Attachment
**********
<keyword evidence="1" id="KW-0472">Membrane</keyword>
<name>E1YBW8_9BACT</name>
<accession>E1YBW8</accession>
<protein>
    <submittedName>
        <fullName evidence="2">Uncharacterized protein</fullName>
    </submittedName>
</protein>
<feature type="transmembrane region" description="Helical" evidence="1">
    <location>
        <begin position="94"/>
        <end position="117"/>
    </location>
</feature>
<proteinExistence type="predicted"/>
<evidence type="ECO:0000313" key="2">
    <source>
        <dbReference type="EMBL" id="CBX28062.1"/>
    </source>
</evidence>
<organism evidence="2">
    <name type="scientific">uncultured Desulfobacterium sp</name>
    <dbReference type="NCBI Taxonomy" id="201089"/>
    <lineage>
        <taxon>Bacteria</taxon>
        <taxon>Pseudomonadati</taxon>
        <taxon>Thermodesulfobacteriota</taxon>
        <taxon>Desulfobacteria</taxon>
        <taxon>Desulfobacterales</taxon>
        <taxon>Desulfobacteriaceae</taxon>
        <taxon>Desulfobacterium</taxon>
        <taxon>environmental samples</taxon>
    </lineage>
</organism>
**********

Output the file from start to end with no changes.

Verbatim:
<keyword evidence="1" id="KW-0472">Membrane</keyword>
<name>E1YBW8_9BACT</name>
<accession>E1YBW8</accession>
<protein>
    <submittedName>
        <fullName evidence="2">Uncharacterized protein</fullName>
    </submittedName>
</protein>
<feature type="transmembrane region" description="Helical" evidence="1">
    <location>
        <begin position="94"/>
        <end position="117"/>
    </location>
</feature>
<proteinExistence type="predicted"/>
<evidence type="ECO:0000313" key="2">
    <source>
        <dbReference type="EMBL" id="CBX28062.1"/>
    </source>
</evidence>
<organism evidence="2">
    <name type="scientific">uncultured Desulfobacterium sp</name>
    <dbReference type="NCBI Taxonomy" id="201089"/>
    <lineage>
        <taxon>Bacteria</taxon>
        <taxon>Pseudomonadati</taxon>
        <taxon>Thermodesulfobacteriota</taxon>
        <taxon>Desulfobacteria</taxon>
        <taxon>Desulfobacterales</taxon>
        <taxon>Desulfobacteriaceae</taxon>
        <taxon>Desulfobacterium</taxon>
        <taxon>environmental samples</taxon>
    </lineage>
</organism>